M&A news. The economic news was pretty good last week, but the stock markets’ performance was mixed. Among the positive economic news: We got more indications that merger and acquisition activity remains strong as both Tyson Foods and Merck Pharmaceuticals announced multibillion-dollar deals. Tyson said it is buying Hillshire Brands for a transaction it values at $8.5 billion, and one that’s been in the news for weeks as Tyson competed with Pinnacle Foods for the acquisition. Merck is buying Idenix Pharmaceuticals, a company developing drugs to treat hepatitis C, for about $3.85 billion. The M&A activity indicates companies believe the economy is growing fast enough that owning companies—or investing that cash in other ways—is now better than having it on their balance sheets.
More positive signs. Economic reports were also mostly positive. Among them, news that job openings have hit their highest level since September 2007—before the financial crisis. Employers had 4.5 million jobs openings in April, up from 4.2 million in March. Another positive economic sign came from the U.S. Commerce Department, which reported wholesale inventories increased for the 10th straight month. Sometimes, increased inventories mean sales are slowing. But retail sales rose 0.3 percent in May, the Commerce Department said Thursday. Most analysts are taking the stockpiles as a sign that wholesalers and retailers expect increased activity in the months ahead.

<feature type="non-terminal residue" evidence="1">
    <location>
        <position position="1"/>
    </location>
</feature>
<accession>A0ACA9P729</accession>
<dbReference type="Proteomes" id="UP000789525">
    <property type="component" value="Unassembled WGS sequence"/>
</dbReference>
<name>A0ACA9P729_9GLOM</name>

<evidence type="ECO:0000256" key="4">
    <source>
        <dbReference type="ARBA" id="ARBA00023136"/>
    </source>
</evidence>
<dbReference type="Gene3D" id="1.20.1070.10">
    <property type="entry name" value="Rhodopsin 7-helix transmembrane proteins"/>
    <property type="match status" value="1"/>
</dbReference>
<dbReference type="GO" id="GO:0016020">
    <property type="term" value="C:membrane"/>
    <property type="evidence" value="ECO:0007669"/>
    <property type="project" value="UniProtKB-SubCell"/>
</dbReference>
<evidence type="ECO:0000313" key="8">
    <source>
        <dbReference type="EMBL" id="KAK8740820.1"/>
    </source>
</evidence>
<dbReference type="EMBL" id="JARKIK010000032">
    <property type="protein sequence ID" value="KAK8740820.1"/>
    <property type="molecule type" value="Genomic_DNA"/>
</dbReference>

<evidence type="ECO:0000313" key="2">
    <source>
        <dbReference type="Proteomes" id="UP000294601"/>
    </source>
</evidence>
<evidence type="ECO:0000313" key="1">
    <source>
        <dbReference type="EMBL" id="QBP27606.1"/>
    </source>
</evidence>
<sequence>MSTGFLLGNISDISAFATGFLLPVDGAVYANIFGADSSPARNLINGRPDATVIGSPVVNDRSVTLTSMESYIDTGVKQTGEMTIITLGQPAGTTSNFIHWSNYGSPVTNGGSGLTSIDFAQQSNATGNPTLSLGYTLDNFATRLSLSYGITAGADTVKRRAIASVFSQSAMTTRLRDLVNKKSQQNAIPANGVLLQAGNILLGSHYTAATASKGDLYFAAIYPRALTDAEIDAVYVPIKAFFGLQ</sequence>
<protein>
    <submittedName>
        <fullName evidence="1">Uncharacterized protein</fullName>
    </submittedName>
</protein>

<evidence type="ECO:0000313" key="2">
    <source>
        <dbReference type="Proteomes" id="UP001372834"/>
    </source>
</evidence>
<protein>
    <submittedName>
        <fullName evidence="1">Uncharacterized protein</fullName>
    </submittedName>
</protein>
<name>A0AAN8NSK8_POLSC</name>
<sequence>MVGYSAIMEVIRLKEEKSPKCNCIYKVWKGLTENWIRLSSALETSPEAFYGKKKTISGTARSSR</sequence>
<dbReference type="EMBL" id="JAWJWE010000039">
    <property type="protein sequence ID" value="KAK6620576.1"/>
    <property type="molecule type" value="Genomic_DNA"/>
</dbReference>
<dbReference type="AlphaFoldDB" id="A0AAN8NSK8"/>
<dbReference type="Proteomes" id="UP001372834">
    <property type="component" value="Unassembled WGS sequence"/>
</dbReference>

So why the Wall Street blues? All that sounds good, but, as I said, the performance of the markets was decidedly mixed. Why? The answer is expectations. For example, the retail sales number rose, but not as much as a survey of economists predicted. It’s also worth noting that this week we had some renewed global concerns. The situation in Iraq deteriorated, of course, and the World Bank lowered its global growth forecast from a previously reported 3.2 percent to the new level of just 2.8 percent. A weak, weather-related first quarter here at home caused The National Association for Business Economics to lower U.S. growth estimates too. All of which is to say that in the weird world of Wall Street expectations, sometimes even good news is bad news, or just not good enough news.
The Week Ahead. Today we get two interesting reports: industrial production and capacity utilization. These two reports from the Federal Reserve will give us an indication of the health of the manufacturing sector. Tomorrow we’ll get reports on housing starts and building permits for May. Also tomorrow we get the Consumer Price Index number, which will give us a gauge on inflation, a number that a lot of private contracts use for cost-of-living adjustments. So it’s a pretty big week for economic reports, and if they all point in the same direction, we could see some market movement.